The upper Lajas Valley area (between Road 101 and the Principal Irrigation Canal) is a large productive drainage basin with beef cattle and pineapple currently as the major crops, but previously (until the late 1990s) dominated by sugar cane and pineapple.
Flux rates of nutrients to water from fertilizer and manure depend on various factors including specific farming practices, the nature and amount of fertilizer applied, soil type, leaving tilled soil exposed to rainfall and overland flow, soil drainage, vegetative cover, season, and timing of rainfall after application  . Farmers may overfertilize because they are unaware of the specific nutrient content of their soils or the needs of their crops  .
The second important cause of external surface water degradation (Soluble Reactive Phosphorus (SRP), Total Phosphorus (TP) and ammonia (NH3) is the discharge from rural households, as indicated from the results of nearby Cerro Alto. Most homes in the drainage basin discharge greywater directly to the environment—to the hillsides behind the homes. Lakes and streams near urban suburban and rural areas are often adversely affected by storm water runoff   . These storm water runoff are important diffuse sources of phosphorus and nitrogen   .
Rural domestic discharges include household cleaning products, the septic leachate and runoff from failed septic systems (wastewater), and especially the direct discharge of rural domestic greywater to the hillside pastures that drain through the small tributaries that converge at the Cerro Alto sampling point. Other discharges may include urban runoff from construction, and runoff from lawns and streets. Most of the domestic waste collecting tanks (septic tanks) in Lajas are constructed without any lining materials and can leak liquid waste to the ground, causing nutrients to overflow to open canals during the rainy season. However, a lack of corresponding high N concentrations suggests that the elevated TP levels seen at the Cerro Alto location and lower sampling sites result from soaps and phosphate detergents used by the residences that directly discharge their domestic greywater effluents to the environment.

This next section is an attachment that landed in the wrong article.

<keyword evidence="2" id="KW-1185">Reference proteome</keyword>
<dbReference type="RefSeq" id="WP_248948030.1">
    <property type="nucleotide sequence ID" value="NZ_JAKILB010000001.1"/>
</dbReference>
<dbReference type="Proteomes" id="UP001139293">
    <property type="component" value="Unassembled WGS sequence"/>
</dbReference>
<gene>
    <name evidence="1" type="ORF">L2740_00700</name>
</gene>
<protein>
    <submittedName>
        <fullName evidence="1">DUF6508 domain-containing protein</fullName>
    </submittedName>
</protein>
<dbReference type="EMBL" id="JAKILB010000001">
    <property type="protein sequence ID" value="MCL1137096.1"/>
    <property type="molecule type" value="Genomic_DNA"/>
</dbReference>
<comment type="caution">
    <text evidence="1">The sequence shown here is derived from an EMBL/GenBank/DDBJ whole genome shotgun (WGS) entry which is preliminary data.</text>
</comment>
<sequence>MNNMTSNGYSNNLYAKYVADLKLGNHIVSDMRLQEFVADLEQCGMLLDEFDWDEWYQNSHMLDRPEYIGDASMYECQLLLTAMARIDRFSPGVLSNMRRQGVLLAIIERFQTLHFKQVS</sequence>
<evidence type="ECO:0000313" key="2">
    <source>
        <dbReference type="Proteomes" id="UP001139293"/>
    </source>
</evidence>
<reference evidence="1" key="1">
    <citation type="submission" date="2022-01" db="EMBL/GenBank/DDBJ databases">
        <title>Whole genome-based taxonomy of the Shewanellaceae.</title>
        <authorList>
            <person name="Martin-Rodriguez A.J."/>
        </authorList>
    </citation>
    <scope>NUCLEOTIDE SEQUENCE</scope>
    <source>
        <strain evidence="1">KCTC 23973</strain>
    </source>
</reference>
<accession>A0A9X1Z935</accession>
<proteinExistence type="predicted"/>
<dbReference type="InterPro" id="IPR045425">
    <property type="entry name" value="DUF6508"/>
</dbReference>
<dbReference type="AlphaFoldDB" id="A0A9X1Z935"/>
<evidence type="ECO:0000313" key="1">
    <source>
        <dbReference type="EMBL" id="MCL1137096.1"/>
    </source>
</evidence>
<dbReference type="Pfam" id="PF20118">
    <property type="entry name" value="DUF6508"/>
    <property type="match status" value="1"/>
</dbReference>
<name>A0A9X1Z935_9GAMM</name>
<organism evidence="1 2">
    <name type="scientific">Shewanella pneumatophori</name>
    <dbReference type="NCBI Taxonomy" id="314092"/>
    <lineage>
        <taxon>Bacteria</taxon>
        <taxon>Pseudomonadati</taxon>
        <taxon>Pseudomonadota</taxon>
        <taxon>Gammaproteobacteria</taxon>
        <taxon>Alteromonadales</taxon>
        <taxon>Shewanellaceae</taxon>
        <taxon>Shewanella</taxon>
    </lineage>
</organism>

The water quality results in this study showed that dissolved oxygen (DO) levels measured in all canals were more than 2 mg/L, (13 of 17 occasions). Such low DO concentrations will not support fish from in the Principal Drainage Canal at the UPR Agricultural Experimental Substation. DO levels with value from 8 to 11 mg/L are usually required in a nutritionally balanced stream, while 4 mg/L is a minimum value needed to support most species of fish  . On few occasions the DO levels measured in the canals were greater than 11 mg/L. This is not surprising, given that DO depends on the movement of aerated water from turbulence and the currents caused by wind, water flow, and thermal upwelling  .